Soon, tenants had organized, politicians took to their pulpits, and the press had a field day. The PSC, with egg on its face, rescinded approval.
The Roosevelt Landing incident thrust the PSC into the the hot spot between consumer protection and energy conservation. Many believe that the PSC never wants to find itself at this crossroads again, and those in the know say it is tightening up its requirements so that submetering, a practically foolproof way of reducing energy consumption, is dying a slow death. And co-ops and condos, trying to conserve energy by taking this path, are finding themselves in their own personal hell.
Back to Main Street
Meanwhile, back at Jim’s co-op, the decision to submeter had been accepted, and the co-op took the next logical step: it sought out a vendor for the installation. The board obtained recommendations from its energy consultant and managing agent, met with several vendors, and chose one. A contract was submitted from the vendor, and the board formed a committee of lawyers to negotiate the contract.
As negotiations continued, Jim made a submetering presentation at the co-op’s annual meeting. “I think that a lot of people were ready to go because of my enthusiasm, and people were impressed,” he said recently. “Unfortunately, contract negotiations took a year. I’m sure that it at least doubled in size – not the scope, but the number of words. Probably if we were building the West Side Highway, the agreement that we’ve gotten would cover us.”
With the contract finally finished, the board began planning how to roll the project out. For the second time, Jim made a presentation at the annual meeting about submetering, including the remark that the contract had been signed but that PSC regulations made it contingent upon a successful shareholder vote.
“A shareholder stood up at the meeting and said, ‘Why do we have to sign the contract before the vote?’ I explained that [that point] was irrelevant because if the vote fails, there is no deal. That’s when the opposition first became manifest.”
Shortly thereafter, a notice went out announcing an informational meeting to be held about submetering, which was a precursor to the shareholder vote. On the heels of this announcement, one of the shareholders sent out the previously mentioned letter saying that her electrician had told her that the building was completely cross-wired.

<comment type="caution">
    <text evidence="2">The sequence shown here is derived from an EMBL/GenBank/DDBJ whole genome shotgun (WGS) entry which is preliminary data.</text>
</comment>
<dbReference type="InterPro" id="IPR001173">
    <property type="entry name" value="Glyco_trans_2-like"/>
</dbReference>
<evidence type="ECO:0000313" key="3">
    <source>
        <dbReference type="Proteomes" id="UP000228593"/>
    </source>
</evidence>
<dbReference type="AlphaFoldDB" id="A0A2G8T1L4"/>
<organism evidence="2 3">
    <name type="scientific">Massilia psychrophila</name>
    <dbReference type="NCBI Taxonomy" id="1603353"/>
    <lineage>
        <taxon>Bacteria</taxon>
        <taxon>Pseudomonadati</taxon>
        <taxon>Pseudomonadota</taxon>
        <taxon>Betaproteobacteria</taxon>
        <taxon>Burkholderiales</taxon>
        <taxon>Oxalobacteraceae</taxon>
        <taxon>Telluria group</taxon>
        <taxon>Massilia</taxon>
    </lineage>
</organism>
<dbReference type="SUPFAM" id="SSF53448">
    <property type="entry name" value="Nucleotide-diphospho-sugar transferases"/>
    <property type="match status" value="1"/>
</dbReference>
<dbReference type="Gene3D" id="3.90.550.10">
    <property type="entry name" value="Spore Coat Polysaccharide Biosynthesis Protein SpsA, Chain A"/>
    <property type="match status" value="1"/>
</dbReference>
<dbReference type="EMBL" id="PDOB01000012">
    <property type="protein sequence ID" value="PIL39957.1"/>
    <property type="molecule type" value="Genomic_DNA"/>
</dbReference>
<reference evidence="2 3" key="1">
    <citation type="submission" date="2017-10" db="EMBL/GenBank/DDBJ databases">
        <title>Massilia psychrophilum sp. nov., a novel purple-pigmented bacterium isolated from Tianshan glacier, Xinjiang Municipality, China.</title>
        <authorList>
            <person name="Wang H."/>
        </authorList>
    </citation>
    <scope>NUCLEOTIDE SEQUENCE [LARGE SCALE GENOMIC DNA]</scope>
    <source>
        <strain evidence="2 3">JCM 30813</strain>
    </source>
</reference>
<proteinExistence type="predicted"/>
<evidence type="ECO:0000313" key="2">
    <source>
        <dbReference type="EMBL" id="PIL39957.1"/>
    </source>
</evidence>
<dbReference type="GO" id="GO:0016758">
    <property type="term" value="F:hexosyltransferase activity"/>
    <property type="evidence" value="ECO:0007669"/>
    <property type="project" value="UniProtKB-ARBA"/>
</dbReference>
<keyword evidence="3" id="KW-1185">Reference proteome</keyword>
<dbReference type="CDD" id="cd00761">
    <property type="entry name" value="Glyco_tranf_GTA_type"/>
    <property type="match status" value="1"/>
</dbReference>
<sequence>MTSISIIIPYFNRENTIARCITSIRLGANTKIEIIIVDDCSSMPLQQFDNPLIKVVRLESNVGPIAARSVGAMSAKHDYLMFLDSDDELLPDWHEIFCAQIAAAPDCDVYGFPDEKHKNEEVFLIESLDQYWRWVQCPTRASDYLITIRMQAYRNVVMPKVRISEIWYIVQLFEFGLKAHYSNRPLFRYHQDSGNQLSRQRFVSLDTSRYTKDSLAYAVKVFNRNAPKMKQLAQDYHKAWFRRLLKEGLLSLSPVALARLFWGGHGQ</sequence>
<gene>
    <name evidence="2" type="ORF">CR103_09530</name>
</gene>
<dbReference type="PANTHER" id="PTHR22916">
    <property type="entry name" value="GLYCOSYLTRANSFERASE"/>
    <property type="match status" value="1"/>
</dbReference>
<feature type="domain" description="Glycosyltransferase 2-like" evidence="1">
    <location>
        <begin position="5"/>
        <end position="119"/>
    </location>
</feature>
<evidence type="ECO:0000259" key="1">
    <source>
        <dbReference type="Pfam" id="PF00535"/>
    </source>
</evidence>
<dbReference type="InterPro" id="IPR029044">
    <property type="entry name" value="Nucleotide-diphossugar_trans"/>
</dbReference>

The informational meeting was canceled. Despite the appearance of a conflict of interest, the co-op asked its submetering vendor to perform a diagnostic at a cost of $8,000, two-thirds less than another vendor would have charged.
“Conflict of interest is real, but not every apparent conflict of interest is real conflict. In an instance like this, they would actually have to be outright crooked to lie about their results,” Jim said recently. Since this vendor would have to deal with the post-installation headaches, the board felt the likelihood of fraud was minimal, and certainly worth the savings to the building.
The report found no instances of cross-wiring, but the test personnel couldn’t gain access to or were turned away from about five percent of the units. Also, not every electrical plug in a given line was tested, and heavy furniture was not moved to test plugs behind it. Unfortunately, these omissions left open the possibility of an untested plug that could be hiding crossed wires. Not surprisingly, Jim said that the opposition pointed to untested plugs as “that which bespeaks the cancer in the building.”
There are two pocketbooks that can help pay for submetering projects. One is your own, and the other is that of the New York State Energy Research and Development Authority (NYSERDA). NYSERDA launched its Energy Reduction in Master Metered Multifamily Buildings Program in March. With $9.8 million to spend through 2015 on submetering, NYSERDA is now open for business. That is, a certain type of business. Unfortunately, as a result of Roosevelt Landing, not all types of business.
The NYSERDA program won’t fund your building if it’s a Mitchell-Lama, although most of these buildings have only one electrical meter. They were built in the 1950s and 1960s (when the cost of electricity was cheap) as affordable rental and cooperative housing for moderate- and middle-income families. There are about 169,000 apartments in this universe, and they make up a significant portion of master-metered buildings. Perhaps as a reaction to Roosevelt Landing, which had been a Mitchell-Lama before leaving the program, the PSC now regards all Mitchell-Lama residents as low-income.